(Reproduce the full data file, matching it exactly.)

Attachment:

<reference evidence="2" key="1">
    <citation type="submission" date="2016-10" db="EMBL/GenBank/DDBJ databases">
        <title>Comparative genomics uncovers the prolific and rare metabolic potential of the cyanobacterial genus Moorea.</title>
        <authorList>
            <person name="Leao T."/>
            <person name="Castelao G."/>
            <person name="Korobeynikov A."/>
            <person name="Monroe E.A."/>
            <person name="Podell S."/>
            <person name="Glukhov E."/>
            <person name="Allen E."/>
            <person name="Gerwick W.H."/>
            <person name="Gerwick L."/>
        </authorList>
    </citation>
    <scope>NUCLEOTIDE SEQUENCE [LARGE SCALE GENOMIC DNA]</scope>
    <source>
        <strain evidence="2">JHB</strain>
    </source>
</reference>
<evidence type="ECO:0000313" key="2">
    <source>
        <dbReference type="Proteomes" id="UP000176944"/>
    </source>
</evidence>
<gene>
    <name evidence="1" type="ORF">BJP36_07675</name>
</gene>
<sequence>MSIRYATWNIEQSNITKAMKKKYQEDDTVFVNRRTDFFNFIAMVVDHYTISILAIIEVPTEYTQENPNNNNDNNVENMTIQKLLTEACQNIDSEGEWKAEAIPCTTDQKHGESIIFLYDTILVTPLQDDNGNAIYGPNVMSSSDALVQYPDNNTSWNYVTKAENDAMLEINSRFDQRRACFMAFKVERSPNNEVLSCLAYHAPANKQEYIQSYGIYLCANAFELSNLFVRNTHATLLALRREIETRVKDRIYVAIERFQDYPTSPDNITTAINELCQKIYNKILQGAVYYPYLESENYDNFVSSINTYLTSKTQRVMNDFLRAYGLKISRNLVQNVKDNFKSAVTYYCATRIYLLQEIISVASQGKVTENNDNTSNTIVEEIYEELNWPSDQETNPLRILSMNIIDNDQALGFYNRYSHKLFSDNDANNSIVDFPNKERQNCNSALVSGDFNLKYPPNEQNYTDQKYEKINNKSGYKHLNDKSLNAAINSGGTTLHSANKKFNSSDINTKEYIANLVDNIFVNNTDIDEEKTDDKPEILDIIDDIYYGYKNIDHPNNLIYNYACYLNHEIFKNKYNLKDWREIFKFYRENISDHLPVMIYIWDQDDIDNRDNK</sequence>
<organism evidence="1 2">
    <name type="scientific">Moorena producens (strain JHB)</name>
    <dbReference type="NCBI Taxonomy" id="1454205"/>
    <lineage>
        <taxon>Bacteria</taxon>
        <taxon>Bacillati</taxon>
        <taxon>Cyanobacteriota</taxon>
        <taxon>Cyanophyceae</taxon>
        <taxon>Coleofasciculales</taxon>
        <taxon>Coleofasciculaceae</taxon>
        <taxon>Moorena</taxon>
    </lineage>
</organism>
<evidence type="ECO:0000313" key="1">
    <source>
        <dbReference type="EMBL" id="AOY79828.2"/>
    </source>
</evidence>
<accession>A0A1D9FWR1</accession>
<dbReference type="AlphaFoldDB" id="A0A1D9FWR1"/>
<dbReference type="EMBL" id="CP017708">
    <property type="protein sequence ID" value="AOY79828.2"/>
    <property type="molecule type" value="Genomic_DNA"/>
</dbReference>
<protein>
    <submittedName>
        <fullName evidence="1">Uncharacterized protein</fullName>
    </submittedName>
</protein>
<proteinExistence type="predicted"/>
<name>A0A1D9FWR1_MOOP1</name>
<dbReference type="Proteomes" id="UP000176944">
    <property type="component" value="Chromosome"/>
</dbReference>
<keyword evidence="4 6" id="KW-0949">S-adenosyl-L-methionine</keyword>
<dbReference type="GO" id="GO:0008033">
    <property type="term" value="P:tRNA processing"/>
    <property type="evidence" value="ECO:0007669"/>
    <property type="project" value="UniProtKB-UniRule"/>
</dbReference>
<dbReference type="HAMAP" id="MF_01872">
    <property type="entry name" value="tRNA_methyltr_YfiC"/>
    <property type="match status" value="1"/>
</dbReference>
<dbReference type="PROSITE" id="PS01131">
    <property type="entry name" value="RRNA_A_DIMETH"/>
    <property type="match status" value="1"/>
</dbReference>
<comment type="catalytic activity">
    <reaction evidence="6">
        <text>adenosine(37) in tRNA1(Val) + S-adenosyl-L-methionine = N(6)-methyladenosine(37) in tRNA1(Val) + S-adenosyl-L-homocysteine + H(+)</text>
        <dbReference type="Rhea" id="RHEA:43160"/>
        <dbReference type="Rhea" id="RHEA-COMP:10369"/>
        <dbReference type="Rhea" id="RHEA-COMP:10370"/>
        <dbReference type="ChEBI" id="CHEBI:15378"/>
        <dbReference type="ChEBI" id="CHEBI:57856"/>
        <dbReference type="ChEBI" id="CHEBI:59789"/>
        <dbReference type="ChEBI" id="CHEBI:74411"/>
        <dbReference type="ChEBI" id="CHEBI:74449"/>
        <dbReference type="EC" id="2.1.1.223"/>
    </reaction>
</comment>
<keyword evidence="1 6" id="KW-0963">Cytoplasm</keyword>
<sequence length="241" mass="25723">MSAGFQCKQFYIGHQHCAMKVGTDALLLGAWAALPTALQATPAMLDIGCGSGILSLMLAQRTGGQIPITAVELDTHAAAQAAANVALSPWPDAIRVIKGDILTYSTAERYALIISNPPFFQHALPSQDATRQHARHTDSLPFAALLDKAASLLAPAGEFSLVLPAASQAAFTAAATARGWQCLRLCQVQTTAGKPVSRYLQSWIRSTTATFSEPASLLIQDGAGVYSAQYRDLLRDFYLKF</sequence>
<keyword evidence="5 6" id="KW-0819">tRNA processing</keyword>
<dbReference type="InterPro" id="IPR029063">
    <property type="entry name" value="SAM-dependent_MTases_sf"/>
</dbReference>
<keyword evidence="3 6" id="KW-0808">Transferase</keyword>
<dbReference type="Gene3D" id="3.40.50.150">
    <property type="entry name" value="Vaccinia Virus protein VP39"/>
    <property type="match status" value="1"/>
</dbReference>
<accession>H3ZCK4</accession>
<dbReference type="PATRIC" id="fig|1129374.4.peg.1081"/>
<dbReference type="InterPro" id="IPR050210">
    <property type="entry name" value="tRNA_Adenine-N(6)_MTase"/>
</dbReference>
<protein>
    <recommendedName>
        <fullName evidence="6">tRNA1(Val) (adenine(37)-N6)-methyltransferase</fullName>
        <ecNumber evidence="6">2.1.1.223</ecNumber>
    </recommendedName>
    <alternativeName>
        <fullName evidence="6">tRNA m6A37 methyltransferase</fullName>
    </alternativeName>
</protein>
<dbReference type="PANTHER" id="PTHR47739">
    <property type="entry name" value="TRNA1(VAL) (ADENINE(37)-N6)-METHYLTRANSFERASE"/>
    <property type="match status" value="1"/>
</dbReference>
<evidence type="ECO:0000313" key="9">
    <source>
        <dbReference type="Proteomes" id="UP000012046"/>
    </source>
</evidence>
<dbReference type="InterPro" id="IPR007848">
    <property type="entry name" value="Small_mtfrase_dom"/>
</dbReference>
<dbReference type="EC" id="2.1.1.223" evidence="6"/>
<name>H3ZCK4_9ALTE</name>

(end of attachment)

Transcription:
<reference evidence="2" key="1">
    <citation type="submission" date="2016-10" db="EMBL/GenBank/DDBJ databases">
        <title>Comparative genomics uncovers the prolific and rare metabolic potential of the cyanobacterial genus Moorea.</title>
        <authorList>
            <person name="Leao T."/>
            <person name="Castelao G."/>
            <person name="Korobeynikov A."/>
            <person name="Monroe E.A."/>
            <person name="Podell S."/>
            <person name="Glukhov E."/>
            <person name="Allen E."/>
            <person name="Gerwick W.H."/>
            <person name="Gerwick L."/>
        </authorList>
    </citation>
    <scope>NUCLEOTIDE SEQUENCE [LARGE SCALE GENOMIC DNA]</scope>
    <source>
        <strain evidence="2">JHB</strain>
    </source>
</reference>
<evidence type="ECO:0000313" key="2">
    <source>
        <dbReference type="Proteomes" id="UP000176944"/>
    </source>
</evidence>
<gene>
    <name evidence="1" type="ORF">BJP36_07675</name>
</gene>
<sequence>MSIRYATWNIEQSNITKAMKKKYQEDDTVFVNRRTDFFNFIAMVVDHYTISILAIIEVPTEYTQENPNNNNDNNVENMTIQKLLTEACQNIDSEGEWKAEAIPCTTDQKHGESIIFLYDTILVTPLQDDNGNAIYGPNVMSSSDALVQYPDNNTSWNYVTKAENDAMLEINSRFDQRRACFMAFKVERSPNNEVLSCLAYHAPANKQEYIQSYGIYLCANAFELSNLFVRNTHATLLALRREIETRVKDRIYVAIERFQDYPTSPDNITTAINELCQKIYNKILQGAVYYPYLESENYDNFVSSINTYLTSKTQRVMNDFLRAYGLKISRNLVQNVKDNFKSAVTYYCATRIYLLQEIISVASQGKVTENNDNTSNTIVEEIYEELNWPSDQETNPLRILSMNIIDNDQALGFYNRYSHKLFSDNDANNSIVDFPNKERQNCNSALVSGDFNLKYPPNEQNYTDQKYEKINNKSGYKHLNDKSLNAAINSGGTTLHSANKKFNSSDINTKEYIANLVDNIFVNNTDIDEEKTDDKPEILDIIDDIYYGYKNIDHPNNLIYNYACYLNHEIFKNKYNLKDWREIFKFYRENISDHLPVMIYIWDQDDIDNRDNK</sequence>
<organism evidence="1 2">
    <name type="scientific">Moorena producens (strain JHB)</name>
    <dbReference type="NCBI Taxonomy" id="1454205"/>
    <lineage>
        <taxon>Bacteria</taxon>
        <taxon>Bacillati</taxon>
        <taxon>Cyanobacteriota</taxon>
        <taxon>Cyanophyceae</taxon>
        <taxon>Coleofasciculales</taxon>
        <taxon>Coleofasciculaceae</taxon>
        <taxon>Moorena</taxon>
    </lineage>
</organism>
<evidence type="ECO:0000313" key="1">
    <source>
        <dbReference type="EMBL" id="AOY79828.2"/>
    </source>
</evidence>
<accession>A0A1D9FWR1</accession>
<dbReference type="AlphaFoldDB" id="A0A1D9FWR1"/>
<dbReference type="EMBL" id="CP017708">
    <property type="protein sequence ID" value="AOY79828.2"/>
    <property type="molecule type" value="Genomic_DNA"/>
</dbReference>
<protein>
    <submittedName>
        <fullName evidence="1">Uncharacterized protein</fullName>
    </submittedName>
</protein>
<proteinExistence type="predicted"/>
<name>A0A1D9FWR1_MOOP1</name>
<dbReference type="Proteomes" id="UP000176944">
    <property type="component" value="Chromosome"/>
</dbReference>
<keyword evidence="4 6" id="KW-0949">S-adenosyl-L-methionine</keyword>
<dbReference type="GO" id="GO:0008033">
    <property type="term" value="P:tRNA processing"/>
    <property type="evidence" value="ECO:0007669"/>
    <property type="project" value="UniProtKB-UniRule"/>
</dbReference>
<dbReference type="HAMAP" id="MF_01872">
    <property type="entry name" value="tRNA_methyltr_YfiC"/>
    <property type="match status" value="1"/>
</dbReference>
<dbReference type="PROSITE" id="PS01131">
    <property type="entry name" value="RRNA_A_DIMETH"/>
    <property type="match status" value="1"/>
</dbReference>
<comment type="catalytic activity">
    <reaction evidence="6">
        <text>adenosine(37) in tRNA1(Val) + S-adenosyl-L-methionine = N(6)-methyladenosine(37) in tRNA1(Val) + S-adenosyl-L-homocysteine + H(+)</text>
        <dbReference type="Rhea" id="RHEA:43160"/>
        <dbReference type="Rhea" id="RHEA-COMP:10369"/>
        <dbReference type="Rhea" id="RHEA-COMP:10370"/>
        <dbReference type="ChEBI" id="CHEBI:15378"/>
        <dbReference type="ChEBI" id="CHEBI:57856"/>
        <dbReference type="ChEBI" id="CHEBI:59789"/>
        <dbReference type="ChEBI" id="CHEBI:74411"/>
        <dbReference type="ChEBI" id="CHEBI:74449"/>
        <dbReference type="EC" id="2.1.1.223"/>
    </reaction>
</comment>
<keyword evidence="1 6" id="KW-0963">Cytoplasm</keyword>
<sequence length="241" mass="25723">MSAGFQCKQFYIGHQHCAMKVGTDALLLGAWAALPTALQATPAMLDIGCGSGILSLMLAQRTGGQIPITAVELDTHAAAQAAANVALSPWPDAIRVIKGDILTYSTAERYALIISNPPFFQHALPSQDATRQHARHTDSLPFAALLDKAASLLAPAGEFSLVLPAASQAAFTAAATARGWQCLRLCQVQTTAGKPVSRYLQSWIRSTTATFSEPASLLIQDGAGVYSAQYRDLLRDFYLKF</sequence>
<keyword evidence="5 6" id="KW-0819">tRNA processing</keyword>
<dbReference type="InterPro" id="IPR029063">
    <property type="entry name" value="SAM-dependent_MTases_sf"/>
</dbReference>
<keyword evidence="3 6" id="KW-0808">Transferase</keyword>
<dbReference type="Gene3D" id="3.40.50.150">
    <property type="entry name" value="Vaccinia Virus protein VP39"/>
    <property type="match status" value="1"/>
</dbReference>
<accession>H3ZCK4</accession>
<dbReference type="PATRIC" id="fig|1129374.4.peg.1081"/>
<dbReference type="InterPro" id="IPR050210">
    <property type="entry name" value="tRNA_Adenine-N(6)_MTase"/>
</dbReference>
<protein>
    <recommendedName>
        <fullName evidence="6">tRNA1(Val) (adenine(37)-N6)-methyltransferase</fullName>
        <ecNumber evidence="6">2.1.1.223</ecNumber>
    </recommendedName>
    <alternativeName>
        <fullName evidence="6">tRNA m6A37 methyltransferase</fullName>
    </alternativeName>
</protein>
<dbReference type="PANTHER" id="PTHR47739">
    <property type="entry name" value="TRNA1(VAL) (ADENINE(37)-N6)-METHYLTRANSFERASE"/>
    <property type="match status" value="1"/>
</dbReference>
<evidence type="ECO:0000313" key="9">
    <source>
        <dbReference type="Proteomes" id="UP000012046"/>
    </source>
</evidence>
<dbReference type="InterPro" id="IPR007848">
    <property type="entry name" value="Small_mtfrase_dom"/>
</dbReference>
<dbReference type="EC" id="2.1.1.223" evidence="6"/>
<name>H3ZCK4_9ALTE</name>